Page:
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Predators in the House

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By Michelle Malkin  •  October 2, 2006 10:10 AM

Disgraced GOP Rep. Mark Foley’s instant messages with an underage page are absolutely appalling. He was a 54-year-old man abusing his position of power with a 16-year-old boy. Based on all the reporting so far, and there may yet be more to come, Rep. Foley was exactly the kind of sexual predator–“sicko,” in his own words–he crusaded against in Congress. Alcoholism seems the least of his problems.

The Democrats are in full feeding frenzy, of course. Now, many blogs on the right are questioning the provenance of the story and doing good investigative work on the mysterious blog that started it all. See Clarice Feldman, Tom Maguire, Rick Moran, Blog P-I, and Allah’s round-up. See also: Were Foley’s e-mails altered?

But amidst all the “who-knew-what-when” posturing and “hypocrisy” jockeying and media coverage dissecting, I hope we don’t lose sight of the core scandal here. There are simply too many adults in Washington who cannot be trusted to ensure the safety of young people under their wing.

Not in the White House (go re-read the Starr Report, if you have the stomach).

Not in their districts (remember Mel Reynolds, convicted in 1995 by an Illinois jury on two counts of solicitation of child pornography, three counts of criminal sexual assault, three counts of aggravated criminal sexual abuse, and four counts of obstruction of justice and granted clemency by you-know-who?).

And not in the House page system:

In 1983, two lawmakers were censured by the House of Representatives for having sexual relationships with teenage pages. Rep. Dan Crane, R-Ill., admitted to sexual relations with a 17-year-old female page, while Rep. Gerry Studds, D-Mass., admitted to sexual relations with a 17-year-old male page.

The ways each lawmaker handled the scandal — and the consequences they faced afterward — were very different. Crane apologized for his actions, saying, “I’m human” and “I only hope my wife and children will forgive me.” He was subsequently voted out of office in 1984.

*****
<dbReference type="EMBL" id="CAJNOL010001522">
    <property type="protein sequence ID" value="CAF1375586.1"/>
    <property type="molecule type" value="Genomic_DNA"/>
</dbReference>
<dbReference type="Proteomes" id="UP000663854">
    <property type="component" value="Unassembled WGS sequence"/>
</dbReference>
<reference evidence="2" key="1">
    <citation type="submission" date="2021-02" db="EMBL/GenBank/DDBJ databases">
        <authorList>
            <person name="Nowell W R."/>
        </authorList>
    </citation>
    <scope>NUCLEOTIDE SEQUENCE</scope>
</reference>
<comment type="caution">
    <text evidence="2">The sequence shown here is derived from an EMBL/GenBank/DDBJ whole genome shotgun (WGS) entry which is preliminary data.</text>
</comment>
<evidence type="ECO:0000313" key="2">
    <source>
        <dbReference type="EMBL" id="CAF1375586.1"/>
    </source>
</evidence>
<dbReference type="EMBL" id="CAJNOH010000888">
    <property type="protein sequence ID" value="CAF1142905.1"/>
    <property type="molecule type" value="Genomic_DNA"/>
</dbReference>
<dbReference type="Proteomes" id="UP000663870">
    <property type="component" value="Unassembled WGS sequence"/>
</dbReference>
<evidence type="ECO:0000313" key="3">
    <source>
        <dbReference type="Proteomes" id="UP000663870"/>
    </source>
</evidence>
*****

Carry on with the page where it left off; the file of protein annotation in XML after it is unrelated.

Studds, who was openly gay, said the relationship was consensual and charged that the investigation by the House Ethics Committee raised fundamental questions of privacy. He won re-election the following year — in a more liberal district than Crane’s — and served in Congress until his retirement in 1996.

The scandals had repercussions for congressional pages as well. The Congressional Page Program — which has been around for more than 150 years — was overhauled and a board was created to monitor it. A dormitory for pages was created near the Capitol.

If you’ll recall, Newt Gingrich demanded the expulsion of both Studds and Crane. But their enablers and apologists in the House let them both off with censure, and the double standard in treatment of the Republican Crane and the Democrat Studds needs no underscoring.

My advice to parents of all political persuasions is to send a message and keep your children away from the page program and any other Beltway programs that make minors vulnerable to predatory politicians. Maybe it’s time to suspend the page system. It’s been abused as a sexual romper room one too many times.

***

We need to know more about this:

A Republican staff member warned congressional pages five years ago to watch out for Congressman Mark Foley, according to a former page.

Matthew Loraditch, a page in the 2001-2002 class, told ABC News he and other pages were warned about Foley by a supervisor in the House Clerk’s office.

Loraditch, the president of the Page Alumni Association, said the pages were told “don’t get too wrapped up in him being too nice to you and all that kind of stuff.”

…Loraditch says that some of the pages who “interacted” with Foley were hesitant to report his behavior because “members of Congress, they’ve got the power.” Many of the pages were hoping for careers in politics and feared Foley might seek retribution.

Loraditch runs the alumni association for the U.S. House Page Program, and he is deeply concerned about the future effects this scandal could have on a program that he sees as a valuable educational experience for teens.

Tom Maguire notes the difference in Loraditch’s ABC News Versus NY Times treatment.

USA Today:

Several House leaders had known about the matter at least since spring but failed to take appropriate action. Even accepting their insistence that they knew only of ambiguously “overfriendly” e-mail, rather than the unmistakable obscenities that have recently come to light, their reaction is disturbing.

The slightest hint of a member of Congress making advances toward an underage page is a serious matter. More so because it has happened before, disgracing two congressmen in the 1980s. It speaks directly to the integrity of the institution and the safety of the teens who work for it.

Danny Glover at Beltway Blogroll rounds up red and blue reactions and is tracking conservative calls for Hastert’s resignation.

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Previous: The Foley Mess

Flashback: Reflections of a former intern

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